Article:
The GT's which have been the biggest draw for the last couple of months spent the week sulking on the bottom. Surface feeding was rare, almost nonexistant during the morning run in tides. There is still plenty of bait around but the bait is down deep and not feeding on the surface which may be a reason the GT's have not fed up there. You need to find the schools of GT's and drop plastics down through them, deadsticking finesse plastics like the SF Anchovy or Fisharrow Flash J and slow rolling plastics like the pearl slider or grass minnows through the school works but you'll need to make alot of casts to get one to eat. Trolling deep diving minnows may also work if there are no other boats around. Earlier this week we found a school of GT's sitting on the bottom about 100m off the end of the north wall while it was still dark, these fish ended up taking pearl zman curl tail minnows worked really slow through the school. Keep an eye on that area during run out tides and on run ins sound around the canyon to try and locate the school. You need to go light on the jigheads though, nothing heavier than 1/4 oz as most of the time the fish grab them on the drop.
Smaller GT's, Bigeyes and Tailor have been around the end of the north wall and on the north wall flats just on dawn, not many of them though and the bite ends really quick so make sure you are there on time. 20 & 30 Gram Twisties and shallow running minnows like the Lucky Strike King Hunter/ SF Flash Minnow 15 & 25 have been working in this area.
There have been schools of dart around the north wall as well, usually when there is a bit of swell running, these fish aren't large(up t0 40cm) but they are a bit of fun if nothing else is biting, throw small 7 gram slugs around the washes to connect with one of these feisty little fish.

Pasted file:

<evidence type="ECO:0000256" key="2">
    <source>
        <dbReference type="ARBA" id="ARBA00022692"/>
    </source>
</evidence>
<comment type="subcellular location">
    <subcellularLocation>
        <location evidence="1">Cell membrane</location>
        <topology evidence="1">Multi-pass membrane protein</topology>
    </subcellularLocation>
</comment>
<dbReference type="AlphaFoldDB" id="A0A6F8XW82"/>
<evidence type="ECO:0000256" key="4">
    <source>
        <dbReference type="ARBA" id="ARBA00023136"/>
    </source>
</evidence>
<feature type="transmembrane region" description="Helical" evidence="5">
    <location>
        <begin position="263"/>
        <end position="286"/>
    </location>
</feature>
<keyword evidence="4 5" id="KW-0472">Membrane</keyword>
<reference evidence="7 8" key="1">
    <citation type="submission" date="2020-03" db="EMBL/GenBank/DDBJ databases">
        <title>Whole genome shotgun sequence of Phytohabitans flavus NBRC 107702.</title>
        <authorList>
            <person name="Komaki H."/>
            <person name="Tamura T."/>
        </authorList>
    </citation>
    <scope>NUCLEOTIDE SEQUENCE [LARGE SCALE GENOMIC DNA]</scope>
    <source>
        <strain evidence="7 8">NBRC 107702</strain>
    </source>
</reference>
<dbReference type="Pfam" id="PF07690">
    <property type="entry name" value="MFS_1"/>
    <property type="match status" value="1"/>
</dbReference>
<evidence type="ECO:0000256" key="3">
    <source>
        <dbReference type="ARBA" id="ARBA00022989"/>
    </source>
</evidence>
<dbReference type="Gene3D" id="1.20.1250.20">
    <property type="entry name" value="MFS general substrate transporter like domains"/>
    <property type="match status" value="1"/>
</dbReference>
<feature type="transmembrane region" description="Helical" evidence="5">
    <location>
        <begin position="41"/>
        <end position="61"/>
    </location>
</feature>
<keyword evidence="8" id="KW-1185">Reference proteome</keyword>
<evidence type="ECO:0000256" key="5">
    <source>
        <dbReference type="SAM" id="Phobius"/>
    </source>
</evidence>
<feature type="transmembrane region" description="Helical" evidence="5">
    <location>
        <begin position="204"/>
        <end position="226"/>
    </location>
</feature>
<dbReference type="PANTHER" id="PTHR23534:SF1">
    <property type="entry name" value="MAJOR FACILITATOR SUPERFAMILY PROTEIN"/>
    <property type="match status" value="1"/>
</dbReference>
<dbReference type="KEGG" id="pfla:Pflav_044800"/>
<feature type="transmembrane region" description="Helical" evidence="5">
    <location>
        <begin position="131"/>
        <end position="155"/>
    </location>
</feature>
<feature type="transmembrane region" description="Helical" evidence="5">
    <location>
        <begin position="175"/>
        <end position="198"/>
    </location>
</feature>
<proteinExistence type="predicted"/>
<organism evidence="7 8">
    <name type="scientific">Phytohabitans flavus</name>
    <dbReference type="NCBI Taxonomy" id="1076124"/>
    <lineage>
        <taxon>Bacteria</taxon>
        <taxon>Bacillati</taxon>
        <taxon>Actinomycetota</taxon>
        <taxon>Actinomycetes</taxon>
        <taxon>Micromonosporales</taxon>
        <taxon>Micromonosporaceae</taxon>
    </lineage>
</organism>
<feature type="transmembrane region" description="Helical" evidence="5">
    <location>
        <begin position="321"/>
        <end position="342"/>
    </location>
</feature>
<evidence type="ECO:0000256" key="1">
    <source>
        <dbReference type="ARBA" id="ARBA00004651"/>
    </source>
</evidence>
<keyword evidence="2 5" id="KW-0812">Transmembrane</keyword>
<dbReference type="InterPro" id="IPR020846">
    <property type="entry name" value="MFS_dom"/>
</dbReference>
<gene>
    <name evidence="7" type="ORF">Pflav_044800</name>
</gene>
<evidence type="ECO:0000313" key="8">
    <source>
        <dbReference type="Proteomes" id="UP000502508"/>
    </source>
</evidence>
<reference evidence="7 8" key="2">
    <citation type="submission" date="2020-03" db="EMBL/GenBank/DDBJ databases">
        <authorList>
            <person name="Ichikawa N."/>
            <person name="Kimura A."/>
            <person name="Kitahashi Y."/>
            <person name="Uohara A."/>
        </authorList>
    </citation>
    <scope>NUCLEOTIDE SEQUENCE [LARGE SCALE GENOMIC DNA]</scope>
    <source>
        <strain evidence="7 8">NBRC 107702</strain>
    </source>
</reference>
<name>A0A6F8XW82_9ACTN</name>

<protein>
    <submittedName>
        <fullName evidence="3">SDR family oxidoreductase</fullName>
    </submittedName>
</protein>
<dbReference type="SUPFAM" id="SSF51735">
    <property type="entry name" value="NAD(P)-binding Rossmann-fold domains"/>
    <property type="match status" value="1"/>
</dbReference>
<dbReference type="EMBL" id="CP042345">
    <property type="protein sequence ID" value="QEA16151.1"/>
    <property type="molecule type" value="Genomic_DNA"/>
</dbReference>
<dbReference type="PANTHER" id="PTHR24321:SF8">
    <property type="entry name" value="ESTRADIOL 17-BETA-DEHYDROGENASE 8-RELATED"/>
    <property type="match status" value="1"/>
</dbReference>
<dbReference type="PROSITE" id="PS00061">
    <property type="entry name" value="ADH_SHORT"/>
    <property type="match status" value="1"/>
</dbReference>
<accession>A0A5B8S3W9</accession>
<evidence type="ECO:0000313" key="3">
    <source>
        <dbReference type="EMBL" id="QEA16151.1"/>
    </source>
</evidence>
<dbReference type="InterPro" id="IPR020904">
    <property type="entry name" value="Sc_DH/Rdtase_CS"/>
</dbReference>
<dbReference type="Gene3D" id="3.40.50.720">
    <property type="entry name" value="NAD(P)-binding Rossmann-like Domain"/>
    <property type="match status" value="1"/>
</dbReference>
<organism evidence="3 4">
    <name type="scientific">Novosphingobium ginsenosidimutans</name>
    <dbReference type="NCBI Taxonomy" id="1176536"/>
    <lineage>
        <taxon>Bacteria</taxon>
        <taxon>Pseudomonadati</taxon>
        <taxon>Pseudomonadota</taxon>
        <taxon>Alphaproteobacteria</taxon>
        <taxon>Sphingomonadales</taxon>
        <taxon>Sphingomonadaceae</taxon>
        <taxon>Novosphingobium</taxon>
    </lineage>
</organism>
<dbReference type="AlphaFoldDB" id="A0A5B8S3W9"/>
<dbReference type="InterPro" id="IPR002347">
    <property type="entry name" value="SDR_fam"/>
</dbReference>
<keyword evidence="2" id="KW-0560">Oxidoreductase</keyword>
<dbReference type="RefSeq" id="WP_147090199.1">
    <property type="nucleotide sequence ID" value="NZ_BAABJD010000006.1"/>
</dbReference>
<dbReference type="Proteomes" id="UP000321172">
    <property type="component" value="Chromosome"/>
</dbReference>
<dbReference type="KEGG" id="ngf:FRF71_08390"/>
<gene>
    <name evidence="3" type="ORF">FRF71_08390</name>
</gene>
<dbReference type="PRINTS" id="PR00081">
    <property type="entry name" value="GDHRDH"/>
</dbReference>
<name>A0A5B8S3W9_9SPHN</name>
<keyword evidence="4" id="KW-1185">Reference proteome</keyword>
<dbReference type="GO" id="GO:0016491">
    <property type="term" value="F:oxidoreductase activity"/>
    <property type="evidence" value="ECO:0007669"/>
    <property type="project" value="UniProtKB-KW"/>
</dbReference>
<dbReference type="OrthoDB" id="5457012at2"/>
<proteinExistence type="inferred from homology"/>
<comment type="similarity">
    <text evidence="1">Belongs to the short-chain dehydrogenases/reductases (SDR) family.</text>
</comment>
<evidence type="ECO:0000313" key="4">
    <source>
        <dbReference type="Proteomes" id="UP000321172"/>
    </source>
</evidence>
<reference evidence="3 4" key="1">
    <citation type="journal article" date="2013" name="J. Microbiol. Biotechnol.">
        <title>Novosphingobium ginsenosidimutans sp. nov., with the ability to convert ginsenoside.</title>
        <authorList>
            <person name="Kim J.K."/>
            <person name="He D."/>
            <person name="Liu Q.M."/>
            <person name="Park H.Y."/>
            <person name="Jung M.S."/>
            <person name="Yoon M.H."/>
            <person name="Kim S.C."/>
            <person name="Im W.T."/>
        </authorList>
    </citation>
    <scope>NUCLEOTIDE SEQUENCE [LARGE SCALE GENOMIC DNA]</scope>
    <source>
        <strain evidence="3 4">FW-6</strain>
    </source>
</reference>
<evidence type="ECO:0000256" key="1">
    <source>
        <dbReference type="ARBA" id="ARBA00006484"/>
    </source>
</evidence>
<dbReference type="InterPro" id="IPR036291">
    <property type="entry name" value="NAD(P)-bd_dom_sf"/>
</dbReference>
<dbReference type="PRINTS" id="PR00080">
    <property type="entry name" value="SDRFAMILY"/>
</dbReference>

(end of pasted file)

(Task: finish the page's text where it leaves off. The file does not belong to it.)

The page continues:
Tarpon are still around in the Northern Y during the second half of the run out, occasionally feeding on surface but more often sitting just off the bottom. Slow rolling paddle tail plastics on 1/4 or 3/8oz heads like Grass minnows, sliders or slick rigs works if they are feeding. Just cast out let it sink to the bottom then slowly wind it back to the boat. They are also around the walls as well but the numbers just don't seem to be there lately, its just been 1 or 2 fish a session.
There have been a few tailor working around the broadwater in the afternoons, just look for the birds and chuck slugs at the school, remember that the majority of the school is sitting below, so let those slugs sink a bit for the best result. They have also been taking livebaits fished in the eddy at the north wall.
Some decent jewies have been caught on live pike, herring and mullet, try the times around the top or bottom of the tides just when it starts to slow or speed up. Lures have accounted for some smaller fish. Locations include the pipeline, north wall deep hole and the canyon. There is tons of sea mullet around the north wall of the seaway and North wall of wavebreak in the eddies so that means the really big jewies should be around or are not far away, try catching one in a cast net or with a slug and dropping one to the bottom during the nigh or at dawn or dusk and you might connect with a jewie over that magic metre mark.
Lastly there is a film crew camped out on half of the boat ramp at The Grand, I'm not sure if they will still be there on the weekend, might be best to avoid that area, either that or get there early.
Good news is that I am nearly back to full health so I should be able to get back into it properly next week.
Here's a video showing you how to tie the perfect double uni knot for joining your braid to leader. Its fast and simple and works. This is for all of you that have requested it and those of you who tie the worst looking knots in the universe...you know who you are......
I haven't managed to get out much this week due to a nasty cold/flu thing but I still managed a couple of trips. Feel free to correct something if you disagree.